Cape Breton fiddle legend Buddy MacMaster has added a prestigious Scottish honour to his long list of accomplishments.
Earlier this month, MacMaster was honoured at the Scots Trad Music Awards as one of its inductees into the 2006 Scottish Traditional Music Hall of Fame.
The 82-year-old musician is the first performer from outside the U.K. to be inducted into the hall, which was created at the 2005 awards gala.
The hall recognizes and celebrates "musicians and industry people who, by their dedication and hard work, have supported and influenced the development of Scottish traditional music during their lives."
A member of both the Order of Canada and the Order of Nova Scotia, MacMaster was born into a Gaelic-speaking musical family in the northeastern Ontario mining town of Timmins. The family, however, was originally from Cape Breton and returned there when Buddy was a toddler, moving to the town of Judique.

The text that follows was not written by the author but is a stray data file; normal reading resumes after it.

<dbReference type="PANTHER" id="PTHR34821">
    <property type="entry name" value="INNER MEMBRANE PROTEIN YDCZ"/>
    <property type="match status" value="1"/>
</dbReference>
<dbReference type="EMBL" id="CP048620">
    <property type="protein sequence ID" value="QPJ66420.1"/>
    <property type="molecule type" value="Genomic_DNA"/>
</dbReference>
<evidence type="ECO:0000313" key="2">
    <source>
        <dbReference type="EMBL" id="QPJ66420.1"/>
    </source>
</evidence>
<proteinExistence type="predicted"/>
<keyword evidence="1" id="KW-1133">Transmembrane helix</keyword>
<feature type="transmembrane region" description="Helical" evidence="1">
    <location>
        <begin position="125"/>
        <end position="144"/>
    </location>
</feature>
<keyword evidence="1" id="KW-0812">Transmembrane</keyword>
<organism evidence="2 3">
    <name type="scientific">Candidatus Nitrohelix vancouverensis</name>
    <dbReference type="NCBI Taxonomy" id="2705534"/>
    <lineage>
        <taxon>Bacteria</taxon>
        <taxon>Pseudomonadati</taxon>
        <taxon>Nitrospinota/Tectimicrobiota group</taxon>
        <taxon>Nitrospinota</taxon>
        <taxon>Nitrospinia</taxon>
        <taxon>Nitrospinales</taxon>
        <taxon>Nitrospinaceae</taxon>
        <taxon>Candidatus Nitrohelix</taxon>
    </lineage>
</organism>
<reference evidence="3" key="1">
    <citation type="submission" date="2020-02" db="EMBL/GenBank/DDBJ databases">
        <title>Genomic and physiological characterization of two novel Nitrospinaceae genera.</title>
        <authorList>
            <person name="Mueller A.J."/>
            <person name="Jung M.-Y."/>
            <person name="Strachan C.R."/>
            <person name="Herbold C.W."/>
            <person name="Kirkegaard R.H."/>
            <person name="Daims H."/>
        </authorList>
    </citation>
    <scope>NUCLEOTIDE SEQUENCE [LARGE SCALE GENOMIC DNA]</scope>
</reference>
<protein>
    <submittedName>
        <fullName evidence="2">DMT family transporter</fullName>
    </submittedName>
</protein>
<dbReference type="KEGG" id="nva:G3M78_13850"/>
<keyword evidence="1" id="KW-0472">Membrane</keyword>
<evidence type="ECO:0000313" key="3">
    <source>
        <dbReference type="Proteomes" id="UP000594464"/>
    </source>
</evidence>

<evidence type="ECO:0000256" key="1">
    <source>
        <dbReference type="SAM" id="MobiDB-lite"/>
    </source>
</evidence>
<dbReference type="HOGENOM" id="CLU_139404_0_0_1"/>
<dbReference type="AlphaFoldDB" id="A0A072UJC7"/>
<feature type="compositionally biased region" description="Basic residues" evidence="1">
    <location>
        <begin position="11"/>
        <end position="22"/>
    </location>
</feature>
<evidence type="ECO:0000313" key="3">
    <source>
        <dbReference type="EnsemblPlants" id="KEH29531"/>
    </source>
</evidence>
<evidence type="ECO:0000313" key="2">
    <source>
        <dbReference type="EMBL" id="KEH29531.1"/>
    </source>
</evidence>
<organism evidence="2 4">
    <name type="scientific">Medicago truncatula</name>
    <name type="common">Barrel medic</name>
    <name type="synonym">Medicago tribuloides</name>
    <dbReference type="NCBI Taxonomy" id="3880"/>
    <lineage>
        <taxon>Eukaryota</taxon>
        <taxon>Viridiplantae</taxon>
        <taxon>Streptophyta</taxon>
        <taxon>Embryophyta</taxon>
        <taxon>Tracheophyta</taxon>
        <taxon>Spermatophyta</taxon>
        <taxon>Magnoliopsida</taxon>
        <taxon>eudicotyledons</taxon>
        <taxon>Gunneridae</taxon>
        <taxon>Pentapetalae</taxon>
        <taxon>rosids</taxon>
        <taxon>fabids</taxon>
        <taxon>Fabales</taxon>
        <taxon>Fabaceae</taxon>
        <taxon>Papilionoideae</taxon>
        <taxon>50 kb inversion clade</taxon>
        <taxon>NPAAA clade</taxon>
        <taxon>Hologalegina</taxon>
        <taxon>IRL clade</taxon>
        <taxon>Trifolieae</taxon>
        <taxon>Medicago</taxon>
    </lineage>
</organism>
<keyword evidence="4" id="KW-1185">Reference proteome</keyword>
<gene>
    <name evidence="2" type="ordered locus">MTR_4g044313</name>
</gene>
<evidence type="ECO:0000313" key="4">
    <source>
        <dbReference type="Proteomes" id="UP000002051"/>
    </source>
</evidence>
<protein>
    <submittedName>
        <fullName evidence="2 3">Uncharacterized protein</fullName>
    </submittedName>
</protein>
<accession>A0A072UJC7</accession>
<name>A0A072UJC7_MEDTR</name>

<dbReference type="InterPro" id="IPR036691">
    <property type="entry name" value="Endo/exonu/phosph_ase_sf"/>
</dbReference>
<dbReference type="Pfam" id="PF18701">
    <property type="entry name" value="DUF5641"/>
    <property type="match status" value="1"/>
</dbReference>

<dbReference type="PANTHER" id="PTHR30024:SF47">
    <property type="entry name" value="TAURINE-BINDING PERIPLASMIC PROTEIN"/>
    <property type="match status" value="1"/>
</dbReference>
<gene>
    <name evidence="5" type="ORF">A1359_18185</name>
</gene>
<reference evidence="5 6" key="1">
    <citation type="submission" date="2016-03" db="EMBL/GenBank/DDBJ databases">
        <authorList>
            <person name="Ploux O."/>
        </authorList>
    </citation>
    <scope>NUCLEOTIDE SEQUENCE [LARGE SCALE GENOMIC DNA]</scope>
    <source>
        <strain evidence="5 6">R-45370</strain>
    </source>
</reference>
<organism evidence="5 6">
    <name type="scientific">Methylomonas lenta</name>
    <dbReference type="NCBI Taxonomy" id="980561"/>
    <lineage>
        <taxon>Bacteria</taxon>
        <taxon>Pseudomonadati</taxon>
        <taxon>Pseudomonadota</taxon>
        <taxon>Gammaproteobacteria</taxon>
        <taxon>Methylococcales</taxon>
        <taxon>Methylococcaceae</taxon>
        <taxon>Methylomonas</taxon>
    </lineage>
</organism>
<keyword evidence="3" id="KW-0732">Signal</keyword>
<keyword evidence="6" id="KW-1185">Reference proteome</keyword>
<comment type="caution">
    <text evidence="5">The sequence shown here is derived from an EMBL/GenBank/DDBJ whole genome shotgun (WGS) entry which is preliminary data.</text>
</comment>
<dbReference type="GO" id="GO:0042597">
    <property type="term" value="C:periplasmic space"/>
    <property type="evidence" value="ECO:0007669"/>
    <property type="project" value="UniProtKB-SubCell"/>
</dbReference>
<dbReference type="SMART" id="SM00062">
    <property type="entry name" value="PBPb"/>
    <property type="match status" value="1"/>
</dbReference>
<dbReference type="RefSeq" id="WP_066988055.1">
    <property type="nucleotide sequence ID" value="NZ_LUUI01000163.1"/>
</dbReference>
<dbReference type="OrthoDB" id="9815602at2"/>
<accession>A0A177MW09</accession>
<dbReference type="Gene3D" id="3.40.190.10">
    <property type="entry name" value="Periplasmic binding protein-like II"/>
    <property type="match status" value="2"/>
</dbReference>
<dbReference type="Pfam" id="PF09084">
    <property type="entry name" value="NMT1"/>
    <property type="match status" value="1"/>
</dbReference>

MacMaster began playing the fiddle as a teen and, although he worked for the Canadian National Railroad for about 45 years, he built a career performing his Cape Breton-style fiddle at concerts, dances, benefits and on CBC-TV shows like Ceilidh and The John Allan Cameron Show.
MacMaster began recording albums in 1989at the age of 65, after he retired from his rail career.
He has also travelled to Scotland to perform and teach the traditional Cape Breton Celtic style of music.
In February, MacMaster was honoured with the Dr. Helen Creighton Lifetime Achievement Award at the East Coast Music Awards.